Work Smarter, Not Harder: 60 Ways to Better Manage Your Time

By: Angela Escobar, MA, BCC

Effective time management requires a lot of effort and self-discipline. Some people claim that “there is not enough time in the day”. Who hasn’t wished at some point that there was a way to get more time in a day? It sometimes seems that we spend so much time rushing from place to place or task to task that we don’t actually accomplish anything. It can get overwhelming. Adopting and practicing techniques can help us to manage our time better, to help us prioritize tasks, and stay organized overall. They can help us to waste less time doing the things we have to do so we have more time to do the things we want to do. Bottom line, these tools can help us to increase efficiency and productivity when executed properly and consistently.
Feel free to utilize whichever tips and techniques resonate with you. There should be something here you can put into action right away. You might also find it useful to come back to these tips later to see what else you can do to boost your time management skills.
  1. Start by shifting your focus and beliefs about time. First of all, people often talk about not having enough time. We spend time focusing on the fact that there is not enough time in the day. We might even complain about it to yourself and/or others. Begin your efforts to better manage your time by simply shifting your focus and thinking instead about what you do have enough time for. Start talking and thinking about the time you do have instead.
  2. We’re all equal when it comes to time. The second step to managing your time is to face the fact that every single person on this planet has the same amount of time in a day to get things done, or to simply live life. Every single person has 24 full hours from start to finish in one single day. If someone else seems to get more done than you do, it’s not that you don’t have enough time (because in fact, you have the same amount of time as everyone else)—you just need to learn to manage your time more efficiently.
  3. Get enough sleep and eat well. If you’re sleep deprived and eating nothing but junk, it doesn’t matter how many time management techniques you choose to utilize—it’s not going to work. You’ll will always be tired, sluggish, groggy, and irritable (not to mention unhealthy). Start by taking care of yourself first.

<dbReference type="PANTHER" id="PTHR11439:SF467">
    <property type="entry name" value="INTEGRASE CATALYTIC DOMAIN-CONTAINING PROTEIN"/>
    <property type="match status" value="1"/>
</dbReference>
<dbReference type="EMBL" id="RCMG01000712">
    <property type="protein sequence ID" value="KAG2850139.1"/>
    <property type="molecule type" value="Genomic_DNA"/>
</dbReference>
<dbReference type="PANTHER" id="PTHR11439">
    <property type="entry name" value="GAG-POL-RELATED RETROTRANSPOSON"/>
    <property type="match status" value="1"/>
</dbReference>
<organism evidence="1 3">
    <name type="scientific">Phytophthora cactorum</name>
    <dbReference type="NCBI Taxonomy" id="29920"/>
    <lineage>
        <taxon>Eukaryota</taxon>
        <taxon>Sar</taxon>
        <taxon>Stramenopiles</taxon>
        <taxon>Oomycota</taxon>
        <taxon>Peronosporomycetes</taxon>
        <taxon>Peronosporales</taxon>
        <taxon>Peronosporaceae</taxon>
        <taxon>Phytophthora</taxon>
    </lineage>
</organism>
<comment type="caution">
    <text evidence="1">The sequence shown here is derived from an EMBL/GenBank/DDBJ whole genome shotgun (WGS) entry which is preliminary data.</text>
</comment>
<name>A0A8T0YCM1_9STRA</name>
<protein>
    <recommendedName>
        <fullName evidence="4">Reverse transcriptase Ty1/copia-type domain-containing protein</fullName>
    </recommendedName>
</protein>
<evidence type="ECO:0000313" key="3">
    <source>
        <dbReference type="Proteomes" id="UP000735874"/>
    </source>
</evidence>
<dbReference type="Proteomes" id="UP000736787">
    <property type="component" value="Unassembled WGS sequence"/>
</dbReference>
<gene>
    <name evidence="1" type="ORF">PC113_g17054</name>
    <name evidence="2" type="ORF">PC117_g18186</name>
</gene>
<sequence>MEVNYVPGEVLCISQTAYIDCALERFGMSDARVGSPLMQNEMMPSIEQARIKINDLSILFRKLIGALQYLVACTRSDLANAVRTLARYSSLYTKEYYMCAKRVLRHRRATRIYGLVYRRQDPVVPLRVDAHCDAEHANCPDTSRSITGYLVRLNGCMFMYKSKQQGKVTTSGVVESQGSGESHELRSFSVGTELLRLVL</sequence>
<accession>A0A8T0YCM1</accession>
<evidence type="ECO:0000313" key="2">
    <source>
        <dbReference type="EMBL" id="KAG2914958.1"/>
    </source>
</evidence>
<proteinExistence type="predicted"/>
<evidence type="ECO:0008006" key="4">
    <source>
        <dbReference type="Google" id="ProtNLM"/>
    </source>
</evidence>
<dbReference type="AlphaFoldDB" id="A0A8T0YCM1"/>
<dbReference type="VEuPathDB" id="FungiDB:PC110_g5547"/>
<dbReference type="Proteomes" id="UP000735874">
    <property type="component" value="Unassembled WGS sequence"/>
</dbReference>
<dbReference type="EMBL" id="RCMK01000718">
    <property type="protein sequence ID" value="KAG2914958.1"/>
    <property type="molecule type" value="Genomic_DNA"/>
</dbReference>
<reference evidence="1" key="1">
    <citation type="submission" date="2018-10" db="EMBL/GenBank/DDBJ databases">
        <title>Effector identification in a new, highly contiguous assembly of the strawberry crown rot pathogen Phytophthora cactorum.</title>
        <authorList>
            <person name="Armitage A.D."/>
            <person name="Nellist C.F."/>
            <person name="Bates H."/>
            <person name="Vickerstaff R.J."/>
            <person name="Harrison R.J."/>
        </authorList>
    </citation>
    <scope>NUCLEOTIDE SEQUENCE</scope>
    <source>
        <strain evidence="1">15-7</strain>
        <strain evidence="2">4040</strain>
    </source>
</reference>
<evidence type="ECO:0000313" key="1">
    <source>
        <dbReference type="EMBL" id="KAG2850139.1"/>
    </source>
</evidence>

4. Get clear about what time spent well means to you. Ask yourself: What constitutes time well spent? Write a list of five things.
  5. Figure out where you’re killing your time. Who drains your time? Make a list of people who tend to “waste” your time (whether knowingly or unknowingly). What drains your time? Make a list of activities that “waste” your time (whether you enjoy doing them or not).
  6. What drains your energy? Don’t waste another minute doing those things or hanging out with people that no longer serve you. Not another minute.
  7. Plan each day by making a to-do list. List everything you want to/need to do in no particular order—just write them down. Then, number the items from most important to least important, and work from there.
  8. Prioritize a to-do list for tomorrow at the end of each day. At the end of your day, review what you’ve done and make a new list for the next day in order of importance. Don’t forget to transfer any tasks you didn’t get done today over to your list for tomorrow. If you find yourself transferring tasks often, you may need to stop and evaluate how you are managing your time—where is it all going? Why aren’t you getting things done?
  9. Get clear about your priorities. Make sure that what you think is important is really and truly important.
  10. Learn to differentiate between the important and the urgent. What’s important is not always urgent. What’s urgent is not always important.
  11. Carry your to-do list with you at all times. Review your list throughout the day to make sure you are staying on track and getting things done. Check off each task as you complete them.
  12. Assign a time limit to each task. Be clear that you need to finish Task “A” by 10am, Task “B” by 3pm, and Task “C” by 5:30pm. This prevents your work from dragging on, helps to ward off the urge to procrastinate, and keeps tasks from eating into time reserved for other activities.
  13. Work first on the tasks you hate. Do the hardest, least fun thing first. Just get it over with!
  14. Use the 5- minute rule whenever possible. Complete tasks that take LESS THAN 5 MINUTES right away. If you know they’ll take longer, put them on a list and tackle them one at a time afterwards.
  15. Set aside a pre-determined amount of time to complete certain tasks. For example, deal with E-mail at set times each day, if possible. If you need to check messages as they arrive, limit your time to less than five minutes.
  16. Schedule or allow yourself some uninterrupted time each day when you can concentrate on important tasks, even if you have to take refuge in a conference room or at the library. Find an unoccupied room or space where you can “hide” from everyone to get things done. Turn off your phone, put a “do not disturb” sign on your door, and don’t look at e-mail. Without interruptions, you can focus on getting things done and increase your productivity the rest of the day. You’d be surprised: What usually takes you an hour to get done may only take you half that time without any interruptions and distractions at all whatsoever.